The 2016 HR Technology Conference is October 4-7. Over the next month The SHRM Blog will feature a Q & A series with several HR technology experts who will offer their perspective on how technology is impacting the HR profession today -- and their predictions for the future.
The following is a Q & A with Don Weinstein, Chief Strategy Officer at ADP:
Q. What is the single most important piece of technology an HR pro can have in 2016?
People now expect technology to work at the office like they’re used to it working in their personal lives. To meet these expectations, HR professionals should be looking to leverage technology that simplifies the lives of employees at work and personally. A key area for this will be mobile, which will allow HR teams to make data more available to employees in an easier and more connected way, for activities like viewing a paycheck or changing direct deposit accounts.
Q. Technology is enabling HR to look at how their strategy affects organizational performance, in addition to HR-specific problems. To what extent are today’s HR professionals able to step outside the box that has traditionally defined their role?
It used to be that functions like talent, recruitment and payroll operated in their own siloes. Now integrated data is changing all of that. HR practitioners are starting to play with analytics and data modeling, which is allowing them to go beyond just managing these functions and actually getting proactive about it. So instead of telling employees what they need to do, the data and insights provided by these tools are empowering HR to help employees make better decisions themselves and even get ahead of any issues that may arise.
Similarly, data can help HR make better decisions. To stay competitive businesses should be looking to leverage reliable and accurate data on factors like diversity, turnover rate and compensation. When companies can see how they compare to the market, they can stand out to the right talent and better manage the talent they already have.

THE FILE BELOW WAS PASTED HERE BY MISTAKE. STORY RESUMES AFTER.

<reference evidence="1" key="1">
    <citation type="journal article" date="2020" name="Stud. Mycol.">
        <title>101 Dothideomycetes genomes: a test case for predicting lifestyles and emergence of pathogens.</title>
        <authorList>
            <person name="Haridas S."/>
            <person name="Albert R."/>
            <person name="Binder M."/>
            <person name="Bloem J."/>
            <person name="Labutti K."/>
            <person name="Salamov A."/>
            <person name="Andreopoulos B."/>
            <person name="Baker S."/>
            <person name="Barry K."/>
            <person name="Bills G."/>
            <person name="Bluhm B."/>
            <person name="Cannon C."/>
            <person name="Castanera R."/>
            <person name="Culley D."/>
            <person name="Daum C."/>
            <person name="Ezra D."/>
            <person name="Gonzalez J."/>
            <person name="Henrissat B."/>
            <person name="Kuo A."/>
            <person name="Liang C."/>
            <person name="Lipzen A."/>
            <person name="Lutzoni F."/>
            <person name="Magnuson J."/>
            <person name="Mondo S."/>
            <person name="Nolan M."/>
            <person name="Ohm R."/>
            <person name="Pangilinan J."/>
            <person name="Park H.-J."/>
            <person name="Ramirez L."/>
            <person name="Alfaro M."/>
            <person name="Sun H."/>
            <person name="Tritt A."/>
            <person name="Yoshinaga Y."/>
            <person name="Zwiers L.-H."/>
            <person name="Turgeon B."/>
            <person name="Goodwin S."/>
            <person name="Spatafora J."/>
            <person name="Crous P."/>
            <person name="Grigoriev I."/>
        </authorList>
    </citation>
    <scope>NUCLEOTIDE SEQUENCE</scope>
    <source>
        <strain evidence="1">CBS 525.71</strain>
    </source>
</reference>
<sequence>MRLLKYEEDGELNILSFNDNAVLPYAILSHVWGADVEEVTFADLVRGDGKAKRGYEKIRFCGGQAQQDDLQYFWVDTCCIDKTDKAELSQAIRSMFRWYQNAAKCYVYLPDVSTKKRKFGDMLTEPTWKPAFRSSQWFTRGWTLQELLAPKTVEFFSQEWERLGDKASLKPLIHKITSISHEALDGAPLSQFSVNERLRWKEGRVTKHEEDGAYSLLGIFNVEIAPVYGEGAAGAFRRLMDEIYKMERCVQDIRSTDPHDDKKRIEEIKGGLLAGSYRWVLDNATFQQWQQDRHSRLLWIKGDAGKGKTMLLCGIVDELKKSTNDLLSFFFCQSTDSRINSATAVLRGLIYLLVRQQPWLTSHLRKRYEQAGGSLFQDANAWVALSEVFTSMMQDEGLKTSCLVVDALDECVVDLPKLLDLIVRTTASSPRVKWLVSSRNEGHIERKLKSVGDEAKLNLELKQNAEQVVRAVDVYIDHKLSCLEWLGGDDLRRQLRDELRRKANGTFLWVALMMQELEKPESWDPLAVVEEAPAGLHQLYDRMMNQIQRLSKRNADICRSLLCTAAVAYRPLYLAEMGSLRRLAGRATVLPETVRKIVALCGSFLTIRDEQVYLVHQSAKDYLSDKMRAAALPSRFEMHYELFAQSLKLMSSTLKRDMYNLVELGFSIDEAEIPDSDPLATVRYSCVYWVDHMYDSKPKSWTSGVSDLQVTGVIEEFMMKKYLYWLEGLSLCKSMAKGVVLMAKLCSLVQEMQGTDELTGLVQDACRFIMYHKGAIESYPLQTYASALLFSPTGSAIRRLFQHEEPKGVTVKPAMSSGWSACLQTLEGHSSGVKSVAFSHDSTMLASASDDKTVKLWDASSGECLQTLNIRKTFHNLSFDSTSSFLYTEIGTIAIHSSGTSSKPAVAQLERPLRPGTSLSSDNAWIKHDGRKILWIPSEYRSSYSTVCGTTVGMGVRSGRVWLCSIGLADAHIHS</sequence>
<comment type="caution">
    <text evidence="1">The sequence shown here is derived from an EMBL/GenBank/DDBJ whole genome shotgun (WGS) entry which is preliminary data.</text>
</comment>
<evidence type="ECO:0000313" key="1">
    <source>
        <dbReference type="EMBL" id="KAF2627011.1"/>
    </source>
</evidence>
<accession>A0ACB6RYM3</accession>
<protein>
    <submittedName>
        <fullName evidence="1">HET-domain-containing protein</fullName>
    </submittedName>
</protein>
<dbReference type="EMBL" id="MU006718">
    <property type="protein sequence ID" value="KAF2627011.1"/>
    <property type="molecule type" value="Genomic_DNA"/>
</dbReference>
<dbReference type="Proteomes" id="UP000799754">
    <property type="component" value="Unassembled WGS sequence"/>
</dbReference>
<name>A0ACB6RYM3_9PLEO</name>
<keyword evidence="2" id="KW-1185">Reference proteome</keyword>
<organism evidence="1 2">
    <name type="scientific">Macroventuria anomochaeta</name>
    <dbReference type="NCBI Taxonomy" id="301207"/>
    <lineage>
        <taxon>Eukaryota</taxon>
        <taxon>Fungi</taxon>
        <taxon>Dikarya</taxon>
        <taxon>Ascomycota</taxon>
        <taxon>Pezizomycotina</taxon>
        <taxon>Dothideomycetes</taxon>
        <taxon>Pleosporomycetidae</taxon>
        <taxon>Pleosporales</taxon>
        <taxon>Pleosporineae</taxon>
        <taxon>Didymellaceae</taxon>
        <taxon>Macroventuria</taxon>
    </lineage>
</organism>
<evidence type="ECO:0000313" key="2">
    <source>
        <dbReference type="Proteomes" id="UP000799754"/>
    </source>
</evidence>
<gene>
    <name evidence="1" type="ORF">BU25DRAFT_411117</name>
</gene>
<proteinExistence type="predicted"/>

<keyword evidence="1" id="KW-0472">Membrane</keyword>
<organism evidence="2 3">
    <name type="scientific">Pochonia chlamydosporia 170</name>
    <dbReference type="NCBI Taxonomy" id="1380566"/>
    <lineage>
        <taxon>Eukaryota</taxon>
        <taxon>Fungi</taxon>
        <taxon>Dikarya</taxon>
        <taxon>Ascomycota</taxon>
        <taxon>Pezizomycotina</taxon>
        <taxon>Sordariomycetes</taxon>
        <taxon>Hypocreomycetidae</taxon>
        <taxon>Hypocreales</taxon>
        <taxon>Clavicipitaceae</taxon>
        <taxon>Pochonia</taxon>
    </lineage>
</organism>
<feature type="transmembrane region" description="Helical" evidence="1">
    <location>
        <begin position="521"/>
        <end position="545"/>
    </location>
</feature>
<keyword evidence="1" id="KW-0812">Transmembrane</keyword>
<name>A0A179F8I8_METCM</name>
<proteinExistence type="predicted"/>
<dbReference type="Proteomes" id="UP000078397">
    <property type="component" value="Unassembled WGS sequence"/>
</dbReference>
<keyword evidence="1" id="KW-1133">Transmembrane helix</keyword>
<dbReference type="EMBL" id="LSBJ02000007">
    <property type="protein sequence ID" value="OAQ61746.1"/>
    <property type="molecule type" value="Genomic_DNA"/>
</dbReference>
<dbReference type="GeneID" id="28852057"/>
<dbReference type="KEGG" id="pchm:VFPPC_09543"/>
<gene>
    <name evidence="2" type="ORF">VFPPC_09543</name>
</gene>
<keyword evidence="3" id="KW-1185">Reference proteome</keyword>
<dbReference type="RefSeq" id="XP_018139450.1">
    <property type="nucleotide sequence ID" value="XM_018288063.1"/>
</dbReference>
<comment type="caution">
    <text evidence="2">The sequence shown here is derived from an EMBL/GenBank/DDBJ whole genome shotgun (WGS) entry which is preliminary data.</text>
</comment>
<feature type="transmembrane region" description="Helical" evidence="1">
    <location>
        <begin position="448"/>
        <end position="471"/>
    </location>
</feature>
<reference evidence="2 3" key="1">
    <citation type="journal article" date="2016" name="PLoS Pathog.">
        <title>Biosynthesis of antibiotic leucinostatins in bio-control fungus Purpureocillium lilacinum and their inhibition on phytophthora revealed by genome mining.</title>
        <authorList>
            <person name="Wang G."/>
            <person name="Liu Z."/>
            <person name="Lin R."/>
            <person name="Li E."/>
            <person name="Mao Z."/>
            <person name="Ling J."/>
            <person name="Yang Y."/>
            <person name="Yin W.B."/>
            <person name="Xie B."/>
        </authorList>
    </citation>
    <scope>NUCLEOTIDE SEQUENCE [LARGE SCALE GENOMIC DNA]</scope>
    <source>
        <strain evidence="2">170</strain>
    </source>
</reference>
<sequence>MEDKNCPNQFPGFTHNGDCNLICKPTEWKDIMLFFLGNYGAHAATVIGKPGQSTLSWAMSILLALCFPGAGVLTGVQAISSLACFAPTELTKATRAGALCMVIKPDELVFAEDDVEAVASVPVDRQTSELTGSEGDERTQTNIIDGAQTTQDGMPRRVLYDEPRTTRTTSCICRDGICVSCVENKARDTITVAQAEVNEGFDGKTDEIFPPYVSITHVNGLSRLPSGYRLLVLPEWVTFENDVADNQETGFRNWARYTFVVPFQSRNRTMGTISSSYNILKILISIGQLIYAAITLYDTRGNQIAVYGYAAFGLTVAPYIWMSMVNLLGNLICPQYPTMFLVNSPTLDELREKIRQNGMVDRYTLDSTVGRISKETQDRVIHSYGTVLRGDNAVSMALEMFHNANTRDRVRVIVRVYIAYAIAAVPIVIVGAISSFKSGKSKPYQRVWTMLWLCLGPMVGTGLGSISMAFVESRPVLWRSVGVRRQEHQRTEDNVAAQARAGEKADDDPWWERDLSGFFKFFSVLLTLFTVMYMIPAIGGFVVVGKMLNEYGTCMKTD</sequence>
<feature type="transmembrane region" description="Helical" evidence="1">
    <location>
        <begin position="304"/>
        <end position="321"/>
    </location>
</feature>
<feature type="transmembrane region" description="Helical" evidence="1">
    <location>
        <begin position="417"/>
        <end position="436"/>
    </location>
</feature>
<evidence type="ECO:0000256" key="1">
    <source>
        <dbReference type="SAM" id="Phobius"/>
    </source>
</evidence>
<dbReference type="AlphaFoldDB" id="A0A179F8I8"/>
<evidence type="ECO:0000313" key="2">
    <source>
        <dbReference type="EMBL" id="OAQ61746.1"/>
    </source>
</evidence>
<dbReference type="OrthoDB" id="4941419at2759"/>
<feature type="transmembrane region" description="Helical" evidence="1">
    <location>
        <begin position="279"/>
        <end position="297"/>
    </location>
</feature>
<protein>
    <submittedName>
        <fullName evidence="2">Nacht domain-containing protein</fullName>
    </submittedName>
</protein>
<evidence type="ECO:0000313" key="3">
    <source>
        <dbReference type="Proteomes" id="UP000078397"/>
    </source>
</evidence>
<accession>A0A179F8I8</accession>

Q. Many organizations are now using cloud-based technology for talent management, recruiting, performance management, workforce planning and analytics. Will there be significant advancements in the future? What’s coming next for HR technology?
Much of the discussion around cloud to date has been about using SaaS applications to automate various functions within HR. SaaS is great because it affords HR more control over the technology, and simplifies the up-front implementation part that used to take lots of time. An extension of this is using the cloud to connect on one platform to make all of these applications automatically work together. And then when you work in the data side of things, you start seeing the value of cloud in HCM being realized beyond SaaS – it’s more like database as a service.
For what’s coming next, I believe we’re in a time of complete rewiring of how HR is run and how the HCM technology drives it. Historically, HCM has been so focused on efficiency for HR professionals, but now organizations are realizing it needs to be about actually making employees’ lives better, looking at technology like machine learning. Right now, most enterprise applications are “pull” systems, where people login and navigate around through menus. With machine learning, there’s a future in which the system can “push” the information to you at the right time and at the right level of detail. This is a fundamental change for how enterprise technology works, and you’re starting to see this with the concept of conversational interfaces, which came into popularity with the mass adoption of texting, and is now evolving with bot technology.